data class DecryptionSecret( val alias: String, val data: String, val iv: String )
Code language: Kotlin (kotlin)

The class above will hold the encrypted data. In other words the data for decryption.

If you followed the steps I mentioned. Then you will end up with the final code that looks something like this:

// file name -> Secret.kt sealed class Secret( private val alias: String, private val data: String, private val iv: String ) sealed class Secret( private val alias: String, private val data: String, private val iv: String ) data class DecryptionSecret( val alias: String, val data: String, val iv: String )
Code language: Kotlin (kotlin)

Step #2: Create a Keystore helper class

Now that we have completed the creation of the necessary classes to hold our data. The next thing that we should do is create a class which will contain all the logic.

You should create a file named KeystoreHelper.kt and copy the code below

object KeystoreHelper { private const val KEY_SIZE = 128 private const val PROVIDER = "AndroidKeyStore" private const val TRANSFORMATION = "AES/GCM/NoPadding" private val NULL = null private const val EMPTY = "" private const val NEW_LINE = "\n" fun encrypt(encryptionSecret: EncryptionSecret): DecryptionSecret { val kg = KeyGenerator.getInstance(KeyProperties.KEY_ALGORITHM_AES, PROVIDER) val kps = KeyGenParameterSpec.Builder( encryptionSecret.alias, KeyProperties.PURPOSE_ENCRYPT or KeyProperties.PURPOSE_DECRYPT ).setBlockModes(KeyProperties.BLOCK_MODE_GCM) .setEncryptionPaddings(KeyProperties.ENCRYPTION_PADDING_NONE).build() kg.init(kps) val sk = kg.generateKey() val c = Cipher.getInstance(TRANSFORMATION) c.init(Cipher.ENCRYPT_MODE, sk) val eb = c.doFinal( val ctB64 = Base64.encodeToString(eb, Base64.NO_PADDING) val ivB64 = Base64.encodeToString(c.iv, Base64.NO_PADDING) return DecryptionSecret( data = ctB64.replace(NEW_LINE, EMPTY), iv = ivB64.replace(NEW_LINE, EMPTY), alias = encryptionSecret.alias ) } fun decrypt(decryptionSecret: DecryptionSecret): EncryptionSecret { val iv = Base64.decode(decryptionSecret.iv, Base64.NO_PADDING) val ct = Base64.decode(, Base64.NO_PADDING) val ks = KeyStore.getInstance(PROVIDER) ks.load(NULL) val ske: KeyStore.SecretKeyEntry = ks.getEntry(decryptionSecret.alias, NULL) as KeyStore.SecretKeyEntry val c = Cipher.getInstance(TRANSFORMATION) val gps: AlgorithmParameterSpec = GCMParameterSpec(KEY_SIZE, iv) c.init(Cipher.DECRYPT_MODE, ske.secretKey, gps) val decryptedBytes = String(c.doFinal(ct)) return EncryptionSecret( alias = decryptionSecret.alias, data = decryptedBytes ) } }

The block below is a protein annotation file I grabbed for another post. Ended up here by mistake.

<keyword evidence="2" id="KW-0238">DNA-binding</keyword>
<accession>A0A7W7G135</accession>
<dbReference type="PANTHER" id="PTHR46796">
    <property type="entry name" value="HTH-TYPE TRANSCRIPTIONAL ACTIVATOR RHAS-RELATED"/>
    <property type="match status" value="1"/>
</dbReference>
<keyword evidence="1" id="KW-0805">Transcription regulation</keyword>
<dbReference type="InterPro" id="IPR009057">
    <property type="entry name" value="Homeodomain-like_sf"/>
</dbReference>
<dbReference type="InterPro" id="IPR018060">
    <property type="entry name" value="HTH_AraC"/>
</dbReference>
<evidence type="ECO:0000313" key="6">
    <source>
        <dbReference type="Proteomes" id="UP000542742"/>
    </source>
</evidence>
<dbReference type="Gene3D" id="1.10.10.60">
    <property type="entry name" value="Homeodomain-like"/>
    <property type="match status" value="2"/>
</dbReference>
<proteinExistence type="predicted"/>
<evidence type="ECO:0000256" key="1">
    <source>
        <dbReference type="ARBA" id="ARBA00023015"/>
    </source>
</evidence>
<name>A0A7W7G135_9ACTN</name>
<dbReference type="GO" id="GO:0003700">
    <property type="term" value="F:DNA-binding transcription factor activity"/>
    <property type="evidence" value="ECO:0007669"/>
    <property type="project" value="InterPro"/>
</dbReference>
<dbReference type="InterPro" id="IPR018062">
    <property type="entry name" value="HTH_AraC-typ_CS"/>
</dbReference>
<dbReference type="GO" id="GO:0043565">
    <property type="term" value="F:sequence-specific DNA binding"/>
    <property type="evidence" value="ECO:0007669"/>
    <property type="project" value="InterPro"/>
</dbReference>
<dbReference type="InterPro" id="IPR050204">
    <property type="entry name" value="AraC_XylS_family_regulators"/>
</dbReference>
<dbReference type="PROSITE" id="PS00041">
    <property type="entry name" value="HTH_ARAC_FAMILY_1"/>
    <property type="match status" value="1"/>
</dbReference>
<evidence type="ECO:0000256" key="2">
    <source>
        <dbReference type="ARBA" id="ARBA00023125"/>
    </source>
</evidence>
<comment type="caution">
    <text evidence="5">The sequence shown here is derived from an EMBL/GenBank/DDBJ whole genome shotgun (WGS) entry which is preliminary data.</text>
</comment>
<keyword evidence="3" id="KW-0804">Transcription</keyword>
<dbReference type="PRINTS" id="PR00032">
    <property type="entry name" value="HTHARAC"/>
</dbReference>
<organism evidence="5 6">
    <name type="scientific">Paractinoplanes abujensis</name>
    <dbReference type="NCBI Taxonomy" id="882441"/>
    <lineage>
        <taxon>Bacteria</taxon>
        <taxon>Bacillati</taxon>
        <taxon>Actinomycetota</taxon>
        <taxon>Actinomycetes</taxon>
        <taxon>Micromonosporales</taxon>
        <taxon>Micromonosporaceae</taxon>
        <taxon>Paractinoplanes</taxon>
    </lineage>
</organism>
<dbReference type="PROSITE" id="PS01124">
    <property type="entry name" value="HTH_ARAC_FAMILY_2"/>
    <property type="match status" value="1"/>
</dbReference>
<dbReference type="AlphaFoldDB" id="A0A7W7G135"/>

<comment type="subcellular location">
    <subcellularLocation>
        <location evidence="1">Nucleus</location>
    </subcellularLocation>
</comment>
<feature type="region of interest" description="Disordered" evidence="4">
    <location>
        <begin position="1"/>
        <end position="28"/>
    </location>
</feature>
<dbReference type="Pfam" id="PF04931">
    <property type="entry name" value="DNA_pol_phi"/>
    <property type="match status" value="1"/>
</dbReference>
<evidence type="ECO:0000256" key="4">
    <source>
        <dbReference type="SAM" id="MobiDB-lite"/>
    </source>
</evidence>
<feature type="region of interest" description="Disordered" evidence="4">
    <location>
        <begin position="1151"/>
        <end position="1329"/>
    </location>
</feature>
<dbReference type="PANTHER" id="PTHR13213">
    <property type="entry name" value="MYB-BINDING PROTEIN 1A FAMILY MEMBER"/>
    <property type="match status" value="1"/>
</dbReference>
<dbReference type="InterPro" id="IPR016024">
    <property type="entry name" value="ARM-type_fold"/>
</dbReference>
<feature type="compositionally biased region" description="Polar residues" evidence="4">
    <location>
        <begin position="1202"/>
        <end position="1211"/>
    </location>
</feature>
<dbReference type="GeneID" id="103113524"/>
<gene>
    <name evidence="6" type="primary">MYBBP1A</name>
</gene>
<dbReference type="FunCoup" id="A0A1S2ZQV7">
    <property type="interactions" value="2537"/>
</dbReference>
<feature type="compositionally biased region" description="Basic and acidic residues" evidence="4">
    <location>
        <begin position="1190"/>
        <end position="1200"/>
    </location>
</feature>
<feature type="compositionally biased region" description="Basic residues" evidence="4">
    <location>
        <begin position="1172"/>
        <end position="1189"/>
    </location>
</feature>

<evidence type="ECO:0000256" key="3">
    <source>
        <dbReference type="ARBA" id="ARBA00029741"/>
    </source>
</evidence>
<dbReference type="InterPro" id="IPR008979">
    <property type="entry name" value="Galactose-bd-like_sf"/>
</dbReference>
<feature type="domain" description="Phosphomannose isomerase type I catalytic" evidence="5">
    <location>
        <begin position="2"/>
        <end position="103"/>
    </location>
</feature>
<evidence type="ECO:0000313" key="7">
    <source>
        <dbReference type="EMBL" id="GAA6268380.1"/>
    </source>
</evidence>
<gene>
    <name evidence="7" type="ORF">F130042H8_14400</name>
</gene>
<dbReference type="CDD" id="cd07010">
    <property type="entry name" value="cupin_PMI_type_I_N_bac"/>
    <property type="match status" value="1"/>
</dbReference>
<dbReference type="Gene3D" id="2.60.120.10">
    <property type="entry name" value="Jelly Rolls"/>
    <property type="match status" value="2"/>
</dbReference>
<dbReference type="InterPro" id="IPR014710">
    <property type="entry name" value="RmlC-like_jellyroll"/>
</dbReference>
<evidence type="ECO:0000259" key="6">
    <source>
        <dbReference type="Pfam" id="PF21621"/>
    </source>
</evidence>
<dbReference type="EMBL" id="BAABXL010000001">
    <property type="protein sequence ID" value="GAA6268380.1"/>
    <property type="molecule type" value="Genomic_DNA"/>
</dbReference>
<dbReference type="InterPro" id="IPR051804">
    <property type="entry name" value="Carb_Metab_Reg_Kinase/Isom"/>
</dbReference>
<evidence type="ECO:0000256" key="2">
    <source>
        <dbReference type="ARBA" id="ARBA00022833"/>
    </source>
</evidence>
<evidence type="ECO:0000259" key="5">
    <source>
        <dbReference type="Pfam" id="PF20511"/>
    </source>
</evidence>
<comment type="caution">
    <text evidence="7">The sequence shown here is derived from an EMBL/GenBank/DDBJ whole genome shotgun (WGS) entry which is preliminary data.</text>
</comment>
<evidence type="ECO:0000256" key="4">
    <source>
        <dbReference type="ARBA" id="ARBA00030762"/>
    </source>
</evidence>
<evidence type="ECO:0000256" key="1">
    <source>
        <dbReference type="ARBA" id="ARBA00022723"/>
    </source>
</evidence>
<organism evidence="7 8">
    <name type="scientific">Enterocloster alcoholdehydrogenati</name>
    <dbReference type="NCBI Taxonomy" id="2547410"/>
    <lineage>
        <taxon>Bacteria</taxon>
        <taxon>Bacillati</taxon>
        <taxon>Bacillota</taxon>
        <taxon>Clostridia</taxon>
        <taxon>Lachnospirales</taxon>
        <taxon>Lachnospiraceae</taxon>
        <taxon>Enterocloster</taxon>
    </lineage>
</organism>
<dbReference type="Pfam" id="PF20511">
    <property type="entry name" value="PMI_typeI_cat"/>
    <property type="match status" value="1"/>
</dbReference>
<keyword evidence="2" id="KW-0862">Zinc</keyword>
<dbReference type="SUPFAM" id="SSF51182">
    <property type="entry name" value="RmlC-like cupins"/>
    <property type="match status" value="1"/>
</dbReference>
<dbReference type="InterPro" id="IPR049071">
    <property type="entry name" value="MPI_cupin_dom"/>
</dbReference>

Code language: Kotlin (kotlin)